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Georgia Dem Senate candidate signed letter comparing Israeli control of West Bank to apartheid South Africa

Rev. Raphael Warnock, Democratic Senate candidate in Georgia who advanced to a January runoff race, was found to have last year signed a statement comparing Israeli control of the West Bank to “previous oppressive regimes,” such as “military occupation of Namibia under apartheid South Africa.”

Warnock, who won 32.87 percent of the vote in his race, will face Sen. Kelly Loeffler in a January runoff election. Loeffler split votes with Republican challenger Rep. Doug Ducey to garner 25.97% of the vote. 

The letter was written by a group of faith leaders from historically African American and South African churches, all of whom had just taken a trip to Israel in Spring 2019. Warnock was among the group who signed the letter. 


The letter suggests that the group while visiting occupied territory witnessed: “The ever-present physical walls that wall in Palestinians in a political wall reminiscent of the Berlin Wall,” along with “The heavy militarization of the West Bank, reminiscent of the military occupation of Namibia by apartheid South Africa.”

During World War I, South Africa launched a military campaign and occupied the German colony of South West Africa, current day Namibia. In 1988, after decades of extreme international pressure, South Africa signed an agreement at the United Nations headquarters to relinquish Namibia.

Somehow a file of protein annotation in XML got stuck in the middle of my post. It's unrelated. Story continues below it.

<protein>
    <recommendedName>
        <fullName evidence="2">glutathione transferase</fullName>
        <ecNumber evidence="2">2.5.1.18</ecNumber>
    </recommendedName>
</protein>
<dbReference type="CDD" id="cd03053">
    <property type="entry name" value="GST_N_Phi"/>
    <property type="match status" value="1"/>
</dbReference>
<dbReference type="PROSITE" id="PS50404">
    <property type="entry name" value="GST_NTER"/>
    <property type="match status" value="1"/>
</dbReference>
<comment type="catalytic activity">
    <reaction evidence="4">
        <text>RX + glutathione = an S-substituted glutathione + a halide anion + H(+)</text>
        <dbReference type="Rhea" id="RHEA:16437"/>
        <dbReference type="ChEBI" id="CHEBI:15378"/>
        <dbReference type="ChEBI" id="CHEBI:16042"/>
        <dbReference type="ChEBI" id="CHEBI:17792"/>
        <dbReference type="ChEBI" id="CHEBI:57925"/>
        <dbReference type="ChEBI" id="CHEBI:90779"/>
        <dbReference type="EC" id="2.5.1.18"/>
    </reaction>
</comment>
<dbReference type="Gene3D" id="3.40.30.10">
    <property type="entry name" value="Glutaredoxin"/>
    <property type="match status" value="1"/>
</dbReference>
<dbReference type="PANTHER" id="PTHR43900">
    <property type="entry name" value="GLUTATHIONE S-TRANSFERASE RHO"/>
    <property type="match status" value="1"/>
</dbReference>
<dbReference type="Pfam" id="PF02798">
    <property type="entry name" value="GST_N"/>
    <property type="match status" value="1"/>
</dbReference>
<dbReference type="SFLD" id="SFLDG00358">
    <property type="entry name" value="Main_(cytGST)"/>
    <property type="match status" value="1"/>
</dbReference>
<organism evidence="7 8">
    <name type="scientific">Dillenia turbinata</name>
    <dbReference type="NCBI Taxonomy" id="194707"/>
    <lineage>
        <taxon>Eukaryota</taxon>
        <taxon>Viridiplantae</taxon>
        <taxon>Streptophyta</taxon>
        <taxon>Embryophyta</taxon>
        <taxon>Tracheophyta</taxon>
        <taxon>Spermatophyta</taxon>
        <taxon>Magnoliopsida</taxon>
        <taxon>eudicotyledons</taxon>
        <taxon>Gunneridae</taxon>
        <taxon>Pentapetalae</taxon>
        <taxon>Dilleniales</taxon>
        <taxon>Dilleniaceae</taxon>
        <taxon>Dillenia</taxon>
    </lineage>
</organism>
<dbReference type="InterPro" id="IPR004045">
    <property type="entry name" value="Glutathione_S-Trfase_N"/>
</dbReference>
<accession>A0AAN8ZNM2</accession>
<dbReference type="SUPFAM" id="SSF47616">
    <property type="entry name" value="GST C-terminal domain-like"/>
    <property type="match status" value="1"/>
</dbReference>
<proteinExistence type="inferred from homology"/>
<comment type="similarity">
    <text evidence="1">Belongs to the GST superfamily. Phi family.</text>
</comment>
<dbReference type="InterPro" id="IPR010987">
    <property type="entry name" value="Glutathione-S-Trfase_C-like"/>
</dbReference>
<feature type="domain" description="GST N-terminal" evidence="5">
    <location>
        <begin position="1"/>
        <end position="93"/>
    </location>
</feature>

The group said they had witnessed both Jewish and Palestinian perspectives. Still, they said they were shocked at the “unstoppable gobbling up of Palestinian lands to almost render the proposed two-state solution unworkable.”


The National Council of Churches group said they witnessed: “The laws of segregation that allow one thing for the Jewish people and another for the Palestinians; we saw evidence of forced removals; homes abandoned, olive trees uprooted or confiscated and taken over, shops and businesses bolted with doors welded to close out any commercial activities.”

Separately, the Progressive National Baptist Convention, in a resolution which listed Warnock as a delegation member, called on the U.S. to “end all military aid to Israel” and to “work in cooperation with the United Nations to demand,” among other things, that Israel: “cease the building of new, or expansion of existing, illegal Israeli settlements, checkpoints and apartheid roads in the occupied Palestinian territories.”

But Warnock’s campaign said he is opposed to ending direct military aid to Israel. 

“Reverend Warnock has deep respect for the invaluable relationship the United States has with Israel and how Georgia continues to benefit from that friendship. The reservations he has expressed about settlement activity do not change his strong support for Israel and belief in its security – which is exactly why he opposes ending direct military aid to such a strong ally,” Warnock campaign spokesperson Terrence Clark said in a statement to Fox News. 

Sen. Loeffler’s campaign said Warnock’s signing of the letter followed a “history of anti-Israel positions.” 


“Raphael Warnock has a history of anti-Israel positions, from embracing anti-Zionist Black Lives Matter and defending anti-Semitic comments made by Rev. Jeremiah Wright, to calling Israel an ‘oppressive regime’ for fighting back against terrorism,” Loeffler’s campaign communications director Stephen Lawson said in a statement to Fox News.

“Kelly Loeffler is unwavering in her support of America’s strongest ally, which is why hardworking Georgians back her,” the statement continued, “Kelly will always stand with Israel and will always hold the line against left-wing radicals like Raphael Warnock who have a dangerous agenda that will threaten the lives and livelihoods of Jewish people both at home and abroad.”  

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